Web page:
Cape Town - The war on abalone poaching is being lost. The latest statistics show that over the past seven years, the number of poached perlemoen has rocketed to numbers last seen when recreational fishing was banned in 2003.
It is estimated that more than 7 million abalone were poached in 2014. The last time the numbers were that high was in 2003, when it is estimated that more than 8 million perlemoen were poached.
The abalone poaching costs an estimated R1 billion annually.
Now it appears that there is an about-turn on the part of the state – it will be engaging the people most affected by the clampdown on recreational fishing, which had led to a loss of income for countless of fishers and a rise in poaching.
There was a drastic drop in poaching between 2004 and 2008. In 2008, poaching was halved to 4 million.
The grim figures were presented at the Department of Agriculture, Forestry and Fisheries (DAFF) Abalone Indaba, held at the Cape Town International Convention Centre on Wednesday.
DAFF chief director for monitoring and compliance Ceba Mtoba said the department faced a serious challenge to stop the complete decimation of the stock. “It is time to shift gears,” he said.
Mtoba said abalone was a commodity. “Poaching has become the norm. They get millions of dollars in Hong Kong in exchange for abalone.
“Our sanctions are too lenient. Poachers are sentenced to community service. They bribe officials with more than R100 000 to smuggle across the border. They mix it with frozen chicken and pack it in containers to avoid being detected.”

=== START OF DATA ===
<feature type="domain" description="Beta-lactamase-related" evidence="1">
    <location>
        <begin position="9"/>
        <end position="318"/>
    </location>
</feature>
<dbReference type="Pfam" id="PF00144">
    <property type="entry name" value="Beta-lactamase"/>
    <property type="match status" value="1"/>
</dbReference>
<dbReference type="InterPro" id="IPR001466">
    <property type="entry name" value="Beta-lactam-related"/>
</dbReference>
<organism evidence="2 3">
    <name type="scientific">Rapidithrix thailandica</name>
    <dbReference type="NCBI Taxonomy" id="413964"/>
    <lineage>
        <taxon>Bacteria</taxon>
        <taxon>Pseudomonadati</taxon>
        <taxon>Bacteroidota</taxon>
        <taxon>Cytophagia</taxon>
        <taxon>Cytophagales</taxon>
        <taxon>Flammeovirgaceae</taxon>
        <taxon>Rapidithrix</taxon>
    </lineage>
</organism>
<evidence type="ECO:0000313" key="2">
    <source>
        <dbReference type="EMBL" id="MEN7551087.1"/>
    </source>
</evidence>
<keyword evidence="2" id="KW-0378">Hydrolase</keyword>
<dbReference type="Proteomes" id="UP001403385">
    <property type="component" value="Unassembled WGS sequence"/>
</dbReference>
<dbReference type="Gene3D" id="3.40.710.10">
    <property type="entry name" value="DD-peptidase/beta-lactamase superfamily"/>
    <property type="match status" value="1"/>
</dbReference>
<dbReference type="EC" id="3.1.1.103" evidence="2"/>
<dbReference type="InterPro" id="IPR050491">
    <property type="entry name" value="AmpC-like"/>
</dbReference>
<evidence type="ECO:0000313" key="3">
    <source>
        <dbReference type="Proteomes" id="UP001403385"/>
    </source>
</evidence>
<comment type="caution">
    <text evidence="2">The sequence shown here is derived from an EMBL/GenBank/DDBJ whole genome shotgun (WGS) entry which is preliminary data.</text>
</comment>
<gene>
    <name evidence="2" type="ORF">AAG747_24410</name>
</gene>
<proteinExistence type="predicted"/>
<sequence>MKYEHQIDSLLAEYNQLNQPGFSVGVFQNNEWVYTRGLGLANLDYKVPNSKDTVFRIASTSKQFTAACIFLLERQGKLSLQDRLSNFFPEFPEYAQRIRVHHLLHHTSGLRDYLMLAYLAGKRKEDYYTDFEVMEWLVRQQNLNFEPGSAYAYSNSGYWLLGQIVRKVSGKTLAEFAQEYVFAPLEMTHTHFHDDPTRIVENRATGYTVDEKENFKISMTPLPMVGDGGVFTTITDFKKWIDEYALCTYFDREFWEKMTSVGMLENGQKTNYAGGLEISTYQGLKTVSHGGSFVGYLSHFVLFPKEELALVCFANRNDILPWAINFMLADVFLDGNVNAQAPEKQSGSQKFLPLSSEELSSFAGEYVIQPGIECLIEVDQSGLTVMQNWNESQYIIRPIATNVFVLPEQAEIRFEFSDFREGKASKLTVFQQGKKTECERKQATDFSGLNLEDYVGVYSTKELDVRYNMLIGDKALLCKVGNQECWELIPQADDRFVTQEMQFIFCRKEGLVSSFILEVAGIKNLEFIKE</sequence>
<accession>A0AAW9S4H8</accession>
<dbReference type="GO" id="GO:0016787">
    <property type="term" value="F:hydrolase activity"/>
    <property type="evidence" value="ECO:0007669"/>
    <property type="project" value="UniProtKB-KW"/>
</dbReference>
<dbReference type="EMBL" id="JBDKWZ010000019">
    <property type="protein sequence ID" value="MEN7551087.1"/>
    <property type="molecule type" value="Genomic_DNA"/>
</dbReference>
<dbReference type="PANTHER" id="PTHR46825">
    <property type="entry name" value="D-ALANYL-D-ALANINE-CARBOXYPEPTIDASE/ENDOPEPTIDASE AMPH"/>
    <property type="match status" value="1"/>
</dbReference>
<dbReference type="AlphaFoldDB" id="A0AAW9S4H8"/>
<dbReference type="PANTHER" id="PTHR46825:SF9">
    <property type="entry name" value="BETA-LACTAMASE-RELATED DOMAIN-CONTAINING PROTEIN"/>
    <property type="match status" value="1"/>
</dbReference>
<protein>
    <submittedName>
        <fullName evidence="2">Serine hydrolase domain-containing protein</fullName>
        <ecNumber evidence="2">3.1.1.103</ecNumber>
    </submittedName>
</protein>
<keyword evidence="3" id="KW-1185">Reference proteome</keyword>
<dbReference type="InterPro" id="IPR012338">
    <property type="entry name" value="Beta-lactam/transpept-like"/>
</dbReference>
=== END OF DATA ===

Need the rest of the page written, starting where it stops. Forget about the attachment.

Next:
World Wildlife Fund’s Jessica Greenstone said: “I have never seen such an increase in abalone poaching in the past six years. It has escalated. That is why there is a decline in stock.”
Rhodes University professor of fishing science Peter Britz said: “The system is clearly not working. We need a more realistic approach to address poaching.”
He called the government’s closure of recreational fishing “a huge mistake”.
Self-confessed poacher Sammy Brett said the government created a problem by refusing to grant total allowable catch (TAC) permits to emerging fishermen.
“That is why abalone smuggling syndicate exists. Before the closure of recreational fishing in 2003, we were granted permission to catch 650kg of abalone per person.
“When it opened in 2010, we were allowed only 528kg. If we had been given permanent TACs, there would had been no poaching.”
He said the DAFF should listen to them and consider their inputs if it was serious about curbing poaching.
“We are the only ones who understand the dynamics of poaching.”
Fisheries Management deputy director-general Siphokazi Ndudane gave the undertaking that the Marine Living Resources Act, which regulates fishing, would be reviewed.
“The act is old as it dates back to 1998. It has no mention of poaching. Poaching has been overlapping under our watch over the years because of its ineffectiveness. The act is no longer applicable now.”
“This indaba will form part of our paperwork to be presented to the president when amending the act. We will host a two-day workshop in three months’ time which will look at issues of management and compliance.
“That is where fishermen’s inputs would be vital. As it stands the current policy has no mention of abalone poaching and regulation,” she said.